The furious debate in the US over outsourcing and “offshoring” is showing no sign of abating. Strangely, given his habitual lack of understanding of international affairs, President Bush seems to have a better handle on the issue than Democratic presidential challenger John Kerry. Bush’s seemingly laissez-faire attitude belies a pragmatism that contrasts sharply with Kerry’s shrill denunciation of US businesses that are “exporting American jobs.”
While the argument makes for interesting political theater, it is something of a sham.Trying to prevent outsourcing by imposing legislative restraints is likely to be about as effective as trying to hold back a rising tide simply by commanding it to stop. Companies will always find a way around the rules and,worse still, they might decide not just to move their jobs offshore but to move their entire operations offshore.
The fact is, no amount of red tape can stem the restless flow of capital around the globe.And countries that pin their economic hopes on attracting inward investment would do well to take note. In our feature about the scramble among central Europe’s emerging markets to win inward investment (see page 24) we can see clearly that one country’s gain leads to others’ painful losses. Slovakia has just landed a blockbuster deal that might well establish it as the new destination of choice for international capital looking for a toehold in central Europe. Its three closest rivals, Hungary, Poland and the Czech Republic, are left nursing their wounds,well aware that their fortunes might already be on the wane.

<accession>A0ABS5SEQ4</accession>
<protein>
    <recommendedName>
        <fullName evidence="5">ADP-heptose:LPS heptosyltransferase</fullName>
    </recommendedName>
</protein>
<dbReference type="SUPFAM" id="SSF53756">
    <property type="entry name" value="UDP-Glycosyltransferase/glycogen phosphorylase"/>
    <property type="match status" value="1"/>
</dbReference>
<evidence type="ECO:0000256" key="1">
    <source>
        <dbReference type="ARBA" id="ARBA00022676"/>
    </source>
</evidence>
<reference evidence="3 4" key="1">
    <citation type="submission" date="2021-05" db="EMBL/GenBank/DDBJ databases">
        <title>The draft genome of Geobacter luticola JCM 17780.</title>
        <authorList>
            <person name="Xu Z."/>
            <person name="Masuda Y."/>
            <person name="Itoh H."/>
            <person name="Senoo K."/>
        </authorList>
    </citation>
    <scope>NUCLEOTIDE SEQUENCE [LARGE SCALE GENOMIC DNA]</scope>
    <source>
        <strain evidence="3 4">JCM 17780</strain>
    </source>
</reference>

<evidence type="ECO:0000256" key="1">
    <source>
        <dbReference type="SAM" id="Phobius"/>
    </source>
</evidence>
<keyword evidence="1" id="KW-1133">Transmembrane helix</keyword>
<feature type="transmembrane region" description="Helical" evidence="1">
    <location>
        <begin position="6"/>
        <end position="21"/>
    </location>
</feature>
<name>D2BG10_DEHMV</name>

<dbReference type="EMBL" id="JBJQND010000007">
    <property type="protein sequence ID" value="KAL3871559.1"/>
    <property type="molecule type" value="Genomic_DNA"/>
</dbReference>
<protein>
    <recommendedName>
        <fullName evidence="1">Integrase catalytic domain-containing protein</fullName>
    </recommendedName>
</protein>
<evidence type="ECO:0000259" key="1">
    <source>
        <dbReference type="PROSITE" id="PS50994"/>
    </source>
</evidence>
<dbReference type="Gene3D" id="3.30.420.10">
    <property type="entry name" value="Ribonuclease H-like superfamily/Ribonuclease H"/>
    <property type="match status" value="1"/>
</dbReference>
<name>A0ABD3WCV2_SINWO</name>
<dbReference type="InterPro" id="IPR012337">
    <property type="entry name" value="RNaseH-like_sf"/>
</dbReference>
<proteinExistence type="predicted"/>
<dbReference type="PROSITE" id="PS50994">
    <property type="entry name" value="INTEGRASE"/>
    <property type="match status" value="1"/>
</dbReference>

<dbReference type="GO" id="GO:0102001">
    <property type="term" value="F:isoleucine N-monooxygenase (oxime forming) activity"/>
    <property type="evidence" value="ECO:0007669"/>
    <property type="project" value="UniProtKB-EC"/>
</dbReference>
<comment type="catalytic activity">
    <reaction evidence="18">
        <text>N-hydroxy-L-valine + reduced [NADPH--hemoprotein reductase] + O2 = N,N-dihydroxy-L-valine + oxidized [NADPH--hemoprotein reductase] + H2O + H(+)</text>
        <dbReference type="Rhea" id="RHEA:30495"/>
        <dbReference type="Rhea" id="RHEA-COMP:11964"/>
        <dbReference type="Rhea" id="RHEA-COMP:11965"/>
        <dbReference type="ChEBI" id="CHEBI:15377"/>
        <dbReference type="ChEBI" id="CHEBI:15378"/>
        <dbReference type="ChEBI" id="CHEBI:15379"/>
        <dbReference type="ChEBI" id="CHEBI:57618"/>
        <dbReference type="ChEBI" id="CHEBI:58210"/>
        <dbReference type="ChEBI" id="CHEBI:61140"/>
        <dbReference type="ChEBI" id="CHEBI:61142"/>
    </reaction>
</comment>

Slovakia’s success and the dimming prospects of her neighbors follow a pattern that has been playing out in emerging markets for decades.Tempted by tax breaks, shiny new infrastructure, cheap labor and, more often than not, lax environmental laws, international corporations will happily set up shop.And when the country next door—or on the next continent—offers them a better deal, they’ll probably take it, leaving behind a swath of empty factories and shattered hopes.
And why not? Business is business, after all.Any nation that believes inward investment is anything other than a relatively short-term solution is deluding itself.Today’s oasis, awash with refreshing investment, is tomorrow’s barren desert, and countries need to plan for the day when the money dries up.
They don’t call it liquidity for nothing.